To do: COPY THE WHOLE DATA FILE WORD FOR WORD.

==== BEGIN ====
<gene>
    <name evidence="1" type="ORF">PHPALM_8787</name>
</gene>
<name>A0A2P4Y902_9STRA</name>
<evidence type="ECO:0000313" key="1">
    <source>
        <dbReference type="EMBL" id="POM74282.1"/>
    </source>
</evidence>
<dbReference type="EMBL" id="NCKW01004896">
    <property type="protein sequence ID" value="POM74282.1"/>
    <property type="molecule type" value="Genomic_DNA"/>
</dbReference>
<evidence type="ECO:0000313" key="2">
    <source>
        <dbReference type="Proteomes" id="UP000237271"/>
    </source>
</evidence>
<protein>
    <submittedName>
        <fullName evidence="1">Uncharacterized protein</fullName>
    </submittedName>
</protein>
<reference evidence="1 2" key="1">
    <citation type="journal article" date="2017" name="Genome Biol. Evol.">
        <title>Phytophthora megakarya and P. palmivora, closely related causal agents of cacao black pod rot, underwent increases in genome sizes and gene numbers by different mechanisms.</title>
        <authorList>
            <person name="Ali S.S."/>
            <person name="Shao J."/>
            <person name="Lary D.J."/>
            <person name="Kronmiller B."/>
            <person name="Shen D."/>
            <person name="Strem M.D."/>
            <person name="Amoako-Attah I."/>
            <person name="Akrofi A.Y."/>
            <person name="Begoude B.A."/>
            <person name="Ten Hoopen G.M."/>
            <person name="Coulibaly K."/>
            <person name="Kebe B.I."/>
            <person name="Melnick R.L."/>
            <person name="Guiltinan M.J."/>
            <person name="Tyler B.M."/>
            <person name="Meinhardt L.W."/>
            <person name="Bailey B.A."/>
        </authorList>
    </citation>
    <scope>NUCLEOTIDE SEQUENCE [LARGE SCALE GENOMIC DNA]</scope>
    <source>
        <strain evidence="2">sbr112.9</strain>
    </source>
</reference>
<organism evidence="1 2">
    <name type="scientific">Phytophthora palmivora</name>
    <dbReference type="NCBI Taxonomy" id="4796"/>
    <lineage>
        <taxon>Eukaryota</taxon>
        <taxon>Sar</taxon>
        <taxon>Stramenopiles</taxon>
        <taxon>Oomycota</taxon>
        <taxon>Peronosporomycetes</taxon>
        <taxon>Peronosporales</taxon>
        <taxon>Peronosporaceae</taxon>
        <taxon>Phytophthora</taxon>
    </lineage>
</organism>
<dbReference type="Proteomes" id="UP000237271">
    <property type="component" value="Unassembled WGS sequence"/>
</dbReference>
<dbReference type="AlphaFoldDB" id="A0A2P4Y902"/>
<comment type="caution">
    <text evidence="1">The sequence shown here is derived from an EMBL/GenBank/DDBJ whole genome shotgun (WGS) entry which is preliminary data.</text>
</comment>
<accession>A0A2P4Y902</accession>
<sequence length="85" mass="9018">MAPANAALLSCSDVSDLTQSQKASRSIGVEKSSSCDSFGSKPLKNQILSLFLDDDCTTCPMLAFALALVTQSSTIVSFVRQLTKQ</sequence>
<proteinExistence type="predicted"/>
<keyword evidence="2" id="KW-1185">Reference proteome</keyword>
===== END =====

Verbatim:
<gene>
    <name evidence="1" type="ORF">PHPALM_8787</name>
</gene>
<name>A0A2P4Y902_9STRA</name>
<evidence type="ECO:0000313" key="1">
    <source>
        <dbReference type="EMBL" id="POM74282.1"/>
    </source>
</evidence>
<dbReference type="EMBL" id="NCKW01004896">
    <property type="protein sequence ID" value="POM74282.1"/>
    <property type="molecule type" value="Genomic_DNA"/>
</dbReference>
<evidence type="ECO:0000313" key="2">
    <source>
        <dbReference type="Proteomes" id="UP000237271"/>
    </source>
</evidence>
<protein>
    <submittedName>
        <fullName evidence="1">Uncharacterized protein</fullName>
    </submittedName>
</protein>
<reference evidence="1 2" key="1">
    <citation type="journal article" date="2017" name="Genome Biol. Evol.">
        <title>Phytophthora megakarya and P. palmivora, closely related causal agents of cacao black pod rot, underwent increases in genome sizes and gene numbers by different mechanisms.</title>
        <authorList>
            <person name="Ali S.S."/>
            <person name="Shao J."/>
            <person name="Lary D.J."/>
            <person name="Kronmiller B."/>
            <person name="Shen D."/>
            <person name="Strem M.D."/>
            <person name="Amoako-Attah I."/>
            <person name="Akrofi A.Y."/>
            <person name="Begoude B.A."/>
            <person name="Ten Hoopen G.M."/>
            <person name="Coulibaly K."/>
            <person name="Kebe B.I."/>
            <person name="Melnick R.L."/>
            <person name="Guiltinan M.J."/>
            <person name="Tyler B.M."/>
            <person name="Meinhardt L.W."/>
            <person name="Bailey B.A."/>
        </authorList>
    </citation>
    <scope>NUCLEOTIDE SEQUENCE [LARGE SCALE GENOMIC DNA]</scope>
    <source>
        <strain evidence="2">sbr112.9</strain>
    </source>
</reference>
<organism evidence="1 2">
    <name type="scientific">Phytophthora palmivora</name>
    <dbReference type="NCBI Taxonomy" id="4796"/>
    <lineage>
        <taxon>Eukaryota</taxon>
        <taxon>Sar</taxon>
        <taxon>Stramenopiles</taxon>
        <taxon>Oomycota</taxon>
        <taxon>Peronosporomycetes</taxon>
        <taxon>Peronosporales</taxon>
        <taxon>Peronosporaceae</taxon>
        <taxon>Phytophthora</taxon>
    </lineage>
</organism>
<dbReference type="Proteomes" id="UP000237271">
    <property type="component" value="Unassembled WGS sequence"/>
</dbReference>
<dbReference type="AlphaFoldDB" id="A0A2P4Y902"/>
<comment type="caution">
    <text evidence="1">The sequence shown here is derived from an EMBL/GenBank/DDBJ whole genome shotgun (WGS) entry which is preliminary data.</text>
</comment>
<accession>A0A2P4Y902</accession>
<sequence length="85" mass="9018">MAPANAALLSCSDVSDLTQSQKASRSIGVEKSSSCDSFGSKPLKNQILSLFLDDDCTTCPMLAFALALVTQSSTIVSFVRQLTKQ</sequence>
<proteinExistence type="predicted"/>
<keyword evidence="2" id="KW-1185">Reference proteome</keyword>